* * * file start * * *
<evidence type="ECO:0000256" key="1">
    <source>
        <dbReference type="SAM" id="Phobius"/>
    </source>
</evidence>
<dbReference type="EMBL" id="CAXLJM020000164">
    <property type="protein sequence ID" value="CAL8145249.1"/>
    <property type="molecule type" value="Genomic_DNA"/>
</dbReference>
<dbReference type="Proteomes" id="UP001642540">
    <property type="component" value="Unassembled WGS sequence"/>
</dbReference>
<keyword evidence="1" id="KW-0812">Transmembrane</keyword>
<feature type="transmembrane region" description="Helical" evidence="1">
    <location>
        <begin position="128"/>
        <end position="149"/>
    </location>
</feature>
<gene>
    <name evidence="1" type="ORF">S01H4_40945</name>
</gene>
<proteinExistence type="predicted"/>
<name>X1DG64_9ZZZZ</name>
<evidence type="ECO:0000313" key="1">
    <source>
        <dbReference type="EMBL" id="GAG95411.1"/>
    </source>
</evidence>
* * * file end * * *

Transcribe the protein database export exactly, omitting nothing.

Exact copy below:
<evidence type="ECO:0000256" key="1">
    <source>
        <dbReference type="SAM" id="Phobius"/>
    </source>
</evidence>
<dbReference type="EMBL" id="CAXLJM020000164">
    <property type="protein sequence ID" value="CAL8145249.1"/>
    <property type="molecule type" value="Genomic_DNA"/>
</dbReference>
<dbReference type="Proteomes" id="UP001642540">
    <property type="component" value="Unassembled WGS sequence"/>
</dbReference>
<keyword evidence="1" id="KW-0812">Transmembrane</keyword>
<feature type="transmembrane region" description="Helical" evidence="1">
    <location>
        <begin position="128"/>
        <end position="149"/>
    </location>
</feature>
<gene>
    <name evidence="1" type="ORF">S01H4_40945</name>
</gene>
<proteinExistence type="predicted"/>
<name>X1DG64_9ZZZZ</name>
<evidence type="ECO:0000313" key="1">
    <source>
        <dbReference type="EMBL" id="GAG95411.1"/>
    </source>
</evidence>